To Patent or Not?

We get this question a lot. Most inventors we speak with believe they really need to have a patent in place before moving ahead with their idea or product. There are some things to consider however.

If you have a truly unique process or technology then it’s certainly more worthwhile to pursue the expense. Keep in mind however, that the patent will actually reveal your technology or process, which teaches in great detail how it works and potentially how to get around it.

The other huge issue that’s normally not considered is if someone does infringe your patent are you prepared or able to afford to fight it legally? A patent does not automatically make it so no one can physically put a product like yours in the market. It just allows you to make them stop producing it IF you go through the legal motions to stop them. And as we all know, legal fees are crazy!

Since we at Link Group create and develop so many products, it is unrealistic to attempt to patent them all. It’s also quite tough to have them issued. We have never lost a licensing deal because a product was not patented.

Another consideration is the expected life of your product. A high percentage of products, especially novelty types, are in the market for a few years, therefore by the time a patent actually issues the life of your product could be over.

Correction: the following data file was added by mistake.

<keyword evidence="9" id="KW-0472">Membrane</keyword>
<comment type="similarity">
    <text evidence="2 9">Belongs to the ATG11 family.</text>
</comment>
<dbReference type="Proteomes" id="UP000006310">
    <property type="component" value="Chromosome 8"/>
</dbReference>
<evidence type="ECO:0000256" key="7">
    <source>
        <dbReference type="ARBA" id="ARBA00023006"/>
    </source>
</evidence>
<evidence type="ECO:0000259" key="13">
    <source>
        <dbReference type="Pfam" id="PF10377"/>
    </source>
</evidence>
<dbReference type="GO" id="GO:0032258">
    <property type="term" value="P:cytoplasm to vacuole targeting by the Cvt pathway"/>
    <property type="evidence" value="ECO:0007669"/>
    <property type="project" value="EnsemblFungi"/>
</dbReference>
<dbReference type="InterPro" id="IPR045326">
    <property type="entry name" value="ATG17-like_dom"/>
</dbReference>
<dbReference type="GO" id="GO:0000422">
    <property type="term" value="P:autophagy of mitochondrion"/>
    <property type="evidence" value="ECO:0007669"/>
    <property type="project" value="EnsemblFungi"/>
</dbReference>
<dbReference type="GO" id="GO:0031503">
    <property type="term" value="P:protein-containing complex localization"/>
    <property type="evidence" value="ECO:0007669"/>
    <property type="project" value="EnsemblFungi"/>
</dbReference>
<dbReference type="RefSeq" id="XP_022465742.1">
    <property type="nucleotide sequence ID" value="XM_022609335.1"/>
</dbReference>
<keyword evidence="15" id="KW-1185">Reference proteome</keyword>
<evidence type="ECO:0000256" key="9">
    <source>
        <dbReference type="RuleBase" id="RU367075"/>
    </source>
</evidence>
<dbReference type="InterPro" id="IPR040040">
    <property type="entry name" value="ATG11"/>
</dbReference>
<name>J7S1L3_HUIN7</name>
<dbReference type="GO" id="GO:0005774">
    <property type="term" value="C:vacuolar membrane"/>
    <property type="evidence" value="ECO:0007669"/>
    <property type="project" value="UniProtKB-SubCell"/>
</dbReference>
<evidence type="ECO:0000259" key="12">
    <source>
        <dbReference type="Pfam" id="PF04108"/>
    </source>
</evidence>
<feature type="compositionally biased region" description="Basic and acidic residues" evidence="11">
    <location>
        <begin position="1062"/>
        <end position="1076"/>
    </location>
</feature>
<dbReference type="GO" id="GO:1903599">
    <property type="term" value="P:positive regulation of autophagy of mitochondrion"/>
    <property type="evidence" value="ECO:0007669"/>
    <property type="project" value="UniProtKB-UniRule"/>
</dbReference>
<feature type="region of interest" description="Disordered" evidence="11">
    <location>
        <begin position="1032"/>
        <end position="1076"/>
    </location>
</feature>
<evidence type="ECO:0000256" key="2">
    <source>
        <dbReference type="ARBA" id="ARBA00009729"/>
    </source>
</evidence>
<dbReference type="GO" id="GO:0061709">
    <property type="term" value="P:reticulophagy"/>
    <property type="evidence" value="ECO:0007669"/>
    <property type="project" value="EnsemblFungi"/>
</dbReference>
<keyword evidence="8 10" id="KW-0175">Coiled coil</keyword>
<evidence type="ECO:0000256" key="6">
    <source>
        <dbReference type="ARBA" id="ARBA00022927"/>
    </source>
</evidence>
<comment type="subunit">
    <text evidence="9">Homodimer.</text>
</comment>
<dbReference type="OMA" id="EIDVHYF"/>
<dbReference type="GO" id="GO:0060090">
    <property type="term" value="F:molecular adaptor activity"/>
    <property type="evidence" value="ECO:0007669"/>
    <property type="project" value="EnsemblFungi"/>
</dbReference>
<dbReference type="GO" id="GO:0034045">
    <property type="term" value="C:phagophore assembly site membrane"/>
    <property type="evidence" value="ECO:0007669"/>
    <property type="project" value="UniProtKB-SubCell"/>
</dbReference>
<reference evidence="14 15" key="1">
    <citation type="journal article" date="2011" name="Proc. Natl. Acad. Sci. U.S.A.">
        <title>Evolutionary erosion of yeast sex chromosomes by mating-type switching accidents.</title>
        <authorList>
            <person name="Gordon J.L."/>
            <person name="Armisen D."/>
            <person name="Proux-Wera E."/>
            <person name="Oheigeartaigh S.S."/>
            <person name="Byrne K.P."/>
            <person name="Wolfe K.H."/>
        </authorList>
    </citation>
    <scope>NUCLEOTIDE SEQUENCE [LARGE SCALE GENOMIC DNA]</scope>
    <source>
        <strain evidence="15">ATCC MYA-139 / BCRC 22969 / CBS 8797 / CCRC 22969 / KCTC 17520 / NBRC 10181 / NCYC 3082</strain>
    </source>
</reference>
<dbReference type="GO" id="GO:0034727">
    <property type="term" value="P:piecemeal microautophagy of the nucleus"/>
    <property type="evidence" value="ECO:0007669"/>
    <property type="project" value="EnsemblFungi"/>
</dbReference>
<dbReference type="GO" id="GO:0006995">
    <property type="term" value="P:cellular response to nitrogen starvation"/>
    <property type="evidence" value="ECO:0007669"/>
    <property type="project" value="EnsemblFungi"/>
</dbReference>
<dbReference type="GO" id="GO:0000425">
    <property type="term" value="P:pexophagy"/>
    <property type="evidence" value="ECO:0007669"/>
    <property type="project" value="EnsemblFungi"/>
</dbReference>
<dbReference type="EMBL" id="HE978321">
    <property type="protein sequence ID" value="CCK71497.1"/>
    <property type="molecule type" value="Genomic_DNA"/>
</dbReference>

On the positive side, it certainly buys you time to establish yourself first in the market place even if there are similar products eventually. It may be worthwhile if you have 1 or 2 products and the ability to go through the motions if someone should infringe it.

It’s also a plus in the eyes of a manufacturer if you plan on licensing your product. They love to hear items they invest in are patented.

You always have the option to show your product to a company with Non Disclosures signed and if they really want your product patented, they may be willing to share or even cover the cost of doing so. You can negotiate that they cover the cost of patenting initially and take it out of your royalties, this way you have paid for it and own it. You want to make sure you keep a patent in your name if it’s a licensing deal.

If you do apply, keep in mind you only have 1 year from the date you apply for the patent in the U.S. to apply for foreign patents.

Some things to consider when thinking about patenting or not!

Always feel free to contact us if you have questions with any aspect of product development. We’re more than happy to help!